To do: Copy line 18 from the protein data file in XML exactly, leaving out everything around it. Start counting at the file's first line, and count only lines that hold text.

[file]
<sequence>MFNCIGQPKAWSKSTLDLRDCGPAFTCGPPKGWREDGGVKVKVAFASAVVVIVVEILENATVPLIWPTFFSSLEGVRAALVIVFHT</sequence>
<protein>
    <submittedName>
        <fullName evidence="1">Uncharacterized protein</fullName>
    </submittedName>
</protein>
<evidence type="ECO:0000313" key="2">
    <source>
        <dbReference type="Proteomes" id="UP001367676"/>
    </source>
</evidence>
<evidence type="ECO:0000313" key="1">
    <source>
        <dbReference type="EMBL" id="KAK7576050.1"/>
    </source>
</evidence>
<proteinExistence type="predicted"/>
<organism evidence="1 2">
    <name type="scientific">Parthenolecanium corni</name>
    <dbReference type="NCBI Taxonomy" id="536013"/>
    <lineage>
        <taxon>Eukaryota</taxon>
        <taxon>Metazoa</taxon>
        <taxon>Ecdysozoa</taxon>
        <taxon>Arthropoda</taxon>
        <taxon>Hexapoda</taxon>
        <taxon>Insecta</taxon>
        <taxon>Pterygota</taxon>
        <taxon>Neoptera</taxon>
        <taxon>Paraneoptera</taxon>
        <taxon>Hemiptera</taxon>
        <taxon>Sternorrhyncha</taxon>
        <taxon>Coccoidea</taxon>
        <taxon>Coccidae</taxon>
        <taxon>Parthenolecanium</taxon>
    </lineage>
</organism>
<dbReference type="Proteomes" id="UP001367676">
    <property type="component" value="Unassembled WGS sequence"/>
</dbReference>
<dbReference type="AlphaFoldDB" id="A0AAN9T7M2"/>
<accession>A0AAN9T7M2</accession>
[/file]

<organism evidence="1 2">